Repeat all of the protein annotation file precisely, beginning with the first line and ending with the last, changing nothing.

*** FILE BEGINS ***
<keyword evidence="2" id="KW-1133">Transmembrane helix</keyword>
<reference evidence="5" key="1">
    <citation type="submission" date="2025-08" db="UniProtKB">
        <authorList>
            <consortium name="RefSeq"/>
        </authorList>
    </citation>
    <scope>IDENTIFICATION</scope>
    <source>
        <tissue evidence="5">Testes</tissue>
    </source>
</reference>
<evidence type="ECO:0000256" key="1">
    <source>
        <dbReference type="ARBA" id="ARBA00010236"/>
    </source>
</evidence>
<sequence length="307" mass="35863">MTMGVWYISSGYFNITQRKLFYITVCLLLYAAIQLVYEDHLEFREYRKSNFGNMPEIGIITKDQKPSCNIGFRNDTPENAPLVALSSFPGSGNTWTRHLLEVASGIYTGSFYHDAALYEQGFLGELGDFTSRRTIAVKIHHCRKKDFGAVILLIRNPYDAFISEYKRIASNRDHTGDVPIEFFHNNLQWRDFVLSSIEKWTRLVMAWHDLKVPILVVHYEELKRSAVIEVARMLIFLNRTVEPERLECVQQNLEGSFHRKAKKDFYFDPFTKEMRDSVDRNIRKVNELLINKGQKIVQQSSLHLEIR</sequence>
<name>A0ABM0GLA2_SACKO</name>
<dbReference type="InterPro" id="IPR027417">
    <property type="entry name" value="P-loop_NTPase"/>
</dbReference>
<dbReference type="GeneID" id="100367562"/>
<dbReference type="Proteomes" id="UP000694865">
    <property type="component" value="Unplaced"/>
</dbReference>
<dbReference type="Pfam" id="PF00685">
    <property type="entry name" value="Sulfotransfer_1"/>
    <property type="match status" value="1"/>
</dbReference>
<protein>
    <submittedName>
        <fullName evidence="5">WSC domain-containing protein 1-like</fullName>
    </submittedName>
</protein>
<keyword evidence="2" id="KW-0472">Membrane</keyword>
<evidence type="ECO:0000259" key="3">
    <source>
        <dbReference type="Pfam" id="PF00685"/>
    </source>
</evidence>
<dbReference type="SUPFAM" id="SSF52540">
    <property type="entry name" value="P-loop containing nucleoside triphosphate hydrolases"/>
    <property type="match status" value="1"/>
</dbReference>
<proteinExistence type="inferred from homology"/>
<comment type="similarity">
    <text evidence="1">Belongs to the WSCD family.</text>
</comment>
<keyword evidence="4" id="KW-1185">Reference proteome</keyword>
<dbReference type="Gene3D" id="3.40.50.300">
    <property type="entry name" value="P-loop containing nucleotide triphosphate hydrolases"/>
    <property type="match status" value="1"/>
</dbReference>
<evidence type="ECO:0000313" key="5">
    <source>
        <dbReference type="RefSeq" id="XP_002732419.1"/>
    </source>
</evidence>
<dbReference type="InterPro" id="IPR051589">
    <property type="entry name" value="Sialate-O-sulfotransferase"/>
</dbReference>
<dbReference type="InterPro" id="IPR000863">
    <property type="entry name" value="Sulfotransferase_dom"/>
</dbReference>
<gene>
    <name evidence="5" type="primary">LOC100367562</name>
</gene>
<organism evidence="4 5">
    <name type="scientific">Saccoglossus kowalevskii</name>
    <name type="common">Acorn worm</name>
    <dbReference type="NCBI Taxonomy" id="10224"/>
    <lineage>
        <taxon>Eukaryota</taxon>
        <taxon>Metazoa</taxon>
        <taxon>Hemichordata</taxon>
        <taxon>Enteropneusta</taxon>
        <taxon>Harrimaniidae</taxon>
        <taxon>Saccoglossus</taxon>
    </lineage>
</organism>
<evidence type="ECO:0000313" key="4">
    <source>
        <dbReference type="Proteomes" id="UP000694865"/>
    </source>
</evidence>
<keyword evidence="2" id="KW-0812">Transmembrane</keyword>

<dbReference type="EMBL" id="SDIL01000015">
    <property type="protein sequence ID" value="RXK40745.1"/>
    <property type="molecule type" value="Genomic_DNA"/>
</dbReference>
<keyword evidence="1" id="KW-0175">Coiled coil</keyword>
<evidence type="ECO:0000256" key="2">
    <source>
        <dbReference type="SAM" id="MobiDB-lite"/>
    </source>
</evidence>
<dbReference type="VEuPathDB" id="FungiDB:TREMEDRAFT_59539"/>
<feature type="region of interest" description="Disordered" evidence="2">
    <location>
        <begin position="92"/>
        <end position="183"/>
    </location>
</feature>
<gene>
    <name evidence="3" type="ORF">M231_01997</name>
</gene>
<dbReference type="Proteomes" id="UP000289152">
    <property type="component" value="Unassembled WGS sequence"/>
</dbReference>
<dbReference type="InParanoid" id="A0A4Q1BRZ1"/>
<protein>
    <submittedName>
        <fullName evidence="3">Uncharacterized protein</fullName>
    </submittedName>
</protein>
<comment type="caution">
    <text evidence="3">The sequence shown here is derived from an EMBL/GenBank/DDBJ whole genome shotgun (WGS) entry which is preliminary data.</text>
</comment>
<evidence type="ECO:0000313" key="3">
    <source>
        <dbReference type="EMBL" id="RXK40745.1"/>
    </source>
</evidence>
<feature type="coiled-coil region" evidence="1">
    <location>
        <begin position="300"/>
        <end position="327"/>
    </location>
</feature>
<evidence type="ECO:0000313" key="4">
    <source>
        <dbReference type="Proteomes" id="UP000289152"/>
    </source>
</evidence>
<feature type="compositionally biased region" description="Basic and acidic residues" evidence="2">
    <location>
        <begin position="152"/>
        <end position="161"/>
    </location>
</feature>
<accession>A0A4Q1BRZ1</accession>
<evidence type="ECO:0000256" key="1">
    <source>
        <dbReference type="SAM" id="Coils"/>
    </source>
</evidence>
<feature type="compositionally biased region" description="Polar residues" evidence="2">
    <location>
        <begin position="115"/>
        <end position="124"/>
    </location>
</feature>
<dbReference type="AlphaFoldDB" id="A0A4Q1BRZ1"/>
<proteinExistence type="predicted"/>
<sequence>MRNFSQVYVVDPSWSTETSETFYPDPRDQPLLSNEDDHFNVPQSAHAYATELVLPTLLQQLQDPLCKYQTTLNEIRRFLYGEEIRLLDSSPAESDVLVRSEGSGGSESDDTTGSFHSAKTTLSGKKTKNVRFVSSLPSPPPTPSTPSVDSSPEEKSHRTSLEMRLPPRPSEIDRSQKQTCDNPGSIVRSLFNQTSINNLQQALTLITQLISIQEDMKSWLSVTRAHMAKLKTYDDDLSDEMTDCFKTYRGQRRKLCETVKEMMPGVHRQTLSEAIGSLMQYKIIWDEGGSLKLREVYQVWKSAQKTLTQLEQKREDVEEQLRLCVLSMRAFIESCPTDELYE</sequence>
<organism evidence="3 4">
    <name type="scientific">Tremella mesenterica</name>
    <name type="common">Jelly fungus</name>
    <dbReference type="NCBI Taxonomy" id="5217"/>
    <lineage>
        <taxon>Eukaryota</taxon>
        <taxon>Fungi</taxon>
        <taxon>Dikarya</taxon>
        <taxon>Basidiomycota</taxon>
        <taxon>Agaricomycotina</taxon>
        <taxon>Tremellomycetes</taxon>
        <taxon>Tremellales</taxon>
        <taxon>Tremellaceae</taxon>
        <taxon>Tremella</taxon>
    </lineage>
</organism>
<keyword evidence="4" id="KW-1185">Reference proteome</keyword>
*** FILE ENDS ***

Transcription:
<keyword evidence="2" id="KW-1133">Transmembrane helix</keyword>
<reference evidence="5" key="1">
    <citation type="submission" date="2025-08" db="UniProtKB">
        <authorList>
            <consortium name="RefSeq"/>
        </authorList>
    </citation>
    <scope>IDENTIFICATION</scope>
    <source>
        <tissue evidence="5">Testes</tissue>
    </source>
</reference>
<evidence type="ECO:0000256" key="1">
    <source>
        <dbReference type="ARBA" id="ARBA00010236"/>
    </source>
</evidence>
<sequence length="307" mass="35863">MTMGVWYISSGYFNITQRKLFYITVCLLLYAAIQLVYEDHLEFREYRKSNFGNMPEIGIITKDQKPSCNIGFRNDTPENAPLVALSSFPGSGNTWTRHLLEVASGIYTGSFYHDAALYEQGFLGELGDFTSRRTIAVKIHHCRKKDFGAVILLIRNPYDAFISEYKRIASNRDHTGDVPIEFFHNNLQWRDFVLSSIEKWTRLVMAWHDLKVPILVVHYEELKRSAVIEVARMLIFLNRTVEPERLECVQQNLEGSFHRKAKKDFYFDPFTKEMRDSVDRNIRKVNELLINKGQKIVQQSSLHLEIR</sequence>
<name>A0ABM0GLA2_SACKO</name>
<dbReference type="InterPro" id="IPR027417">
    <property type="entry name" value="P-loop_NTPase"/>
</dbReference>
<dbReference type="GeneID" id="100367562"/>
<dbReference type="Proteomes" id="UP000694865">
    <property type="component" value="Unplaced"/>
</dbReference>
<dbReference type="Pfam" id="PF00685">
    <property type="entry name" value="Sulfotransfer_1"/>
    <property type="match status" value="1"/>
</dbReference>
<protein>
    <submittedName>
        <fullName evidence="5">WSC domain-containing protein 1-like</fullName>
    </submittedName>
</protein>
<keyword evidence="2" id="KW-0472">Membrane</keyword>
<evidence type="ECO:0000259" key="3">
    <source>
        <dbReference type="Pfam" id="PF00685"/>
    </source>
</evidence>
<dbReference type="SUPFAM" id="SSF52540">
    <property type="entry name" value="P-loop containing nucleoside triphosphate hydrolases"/>
    <property type="match status" value="1"/>
</dbReference>
<proteinExistence type="inferred from homology"/>
<comment type="similarity">
    <text evidence="1">Belongs to the WSCD family.</text>
</comment>
<keyword evidence="4" id="KW-1185">Reference proteome</keyword>
<dbReference type="Gene3D" id="3.40.50.300">
    <property type="entry name" value="P-loop containing nucleotide triphosphate hydrolases"/>
    <property type="match status" value="1"/>
</dbReference>
<evidence type="ECO:0000313" key="5">
    <source>
        <dbReference type="RefSeq" id="XP_002732419.1"/>
    </source>
</evidence>
<dbReference type="InterPro" id="IPR051589">
    <property type="entry name" value="Sialate-O-sulfotransferase"/>
</dbReference>
<dbReference type="InterPro" id="IPR000863">
    <property type="entry name" value="Sulfotransferase_dom"/>
</dbReference>
<gene>
    <name evidence="5" type="primary">LOC100367562</name>
</gene>
<organism evidence="4 5">
    <name type="scientific">Saccoglossus kowalevskii</name>
    <name type="common">Acorn worm</name>
    <dbReference type="NCBI Taxonomy" id="10224"/>
    <lineage>
        <taxon>Eukaryota</taxon>
        <taxon>Metazoa</taxon>
        <taxon>Hemichordata</taxon>
        <taxon>Enteropneusta</taxon>
        <taxon>Harrimaniidae</taxon>
        <taxon>Saccoglossus</taxon>
    </lineage>
</organism>
<evidence type="ECO:0000313" key="4">
    <source>
        <dbReference type="Proteomes" id="UP000694865"/>
    </source>
</evidence>
<keyword evidence="2" id="KW-0812">Transmembrane</keyword>

<dbReference type="EMBL" id="SDIL01000015">
    <property type="protein sequence ID" value="RXK40745.1"/>
    <property type="molecule type" value="Genomic_DNA"/>
</dbReference>
<keyword evidence="1" id="KW-0175">Coiled coil</keyword>
<evidence type="ECO:0000256" key="2">
    <source>
        <dbReference type="SAM" id="MobiDB-lite"/>
    </source>
</evidence>
<dbReference type="VEuPathDB" id="FungiDB:TREMEDRAFT_59539"/>
<feature type="region of interest" description="Disordered" evidence="2">
    <location>
        <begin position="92"/>
        <end position="183"/>
    </location>
</feature>
<gene>
    <name evidence="3" type="ORF">M231_01997</name>
</gene>
<dbReference type="Proteomes" id="UP000289152">
    <property type="component" value="Unassembled WGS sequence"/>
</dbReference>
<dbReference type="InParanoid" id="A0A4Q1BRZ1"/>
<protein>
    <submittedName>
        <fullName evidence="3">Uncharacterized protein</fullName>
    </submittedName>
</protein>
<comment type="caution">
    <text evidence="3">The sequence shown here is derived from an EMBL/GenBank/DDBJ whole genome shotgun (WGS) entry which is preliminary data.</text>
</comment>
<evidence type="ECO:0000313" key="3">
    <source>
        <dbReference type="EMBL" id="RXK40745.1"/>
    </source>
</evidence>
<feature type="coiled-coil region" evidence="1">
    <location>
        <begin position="300"/>
        <end position="327"/>
    </location>
</feature>
<evidence type="ECO:0000313" key="4">
    <source>
        <dbReference type="Proteomes" id="UP000289152"/>
    </source>
</evidence>
<feature type="compositionally biased region" description="Basic and acidic residues" evidence="2">
    <location>
        <begin position="152"/>
        <end position="161"/>
    </location>
</feature>
<accession>A0A4Q1BRZ1</accession>
<evidence type="ECO:0000256" key="1">
    <source>
        <dbReference type="SAM" id="Coils"/>
    </source>
</evidence>
<feature type="compositionally biased region" description="Polar residues" evidence="2">
    <location>
        <begin position="115"/>
        <end position="124"/>
    </location>
</feature>
<dbReference type="AlphaFoldDB" id="A0A4Q1BRZ1"/>
<proteinExistence type="predicted"/>
<sequence>MRNFSQVYVVDPSWSTETSETFYPDPRDQPLLSNEDDHFNVPQSAHAYATELVLPTLLQQLQDPLCKYQTTLNEIRRFLYGEEIRLLDSSPAESDVLVRSEGSGGSESDDTTGSFHSAKTTLSGKKTKNVRFVSSLPSPPPTPSTPSVDSSPEEKSHRTSLEMRLPPRPSEIDRSQKQTCDNPGSIVRSLFNQTSINNLQQALTLITQLISIQEDMKSWLSVTRAHMAKLKTYDDDLSDEMTDCFKTYRGQRRKLCETVKEMMPGVHRQTLSEAIGSLMQYKIIWDEGGSLKLREVYQVWKSAQKTLTQLEQKREDVEEQLRLCVLSMRAFIESCPTDELYE</sequence>
<organism evidence="3 4">
    <name type="scientific">Tremella mesenterica</name>
    <name type="common">Jelly fungus</name>
    <dbReference type="NCBI Taxonomy" id="5217"/>
    <lineage>
        <taxon>Eukaryota</taxon>
        <taxon>Fungi</taxon>
        <taxon>Dikarya</taxon>
        <taxon>Basidiomycota</taxon>
        <taxon>Agaricomycotina</taxon>
        <taxon>Tremellomycetes</taxon>
        <taxon>Tremellales</taxon>
        <taxon>Tremellaceae</taxon>
        <taxon>Tremella</taxon>
    </lineage>
</organism>
<keyword evidence="4" id="KW-1185">Reference proteome</keyword>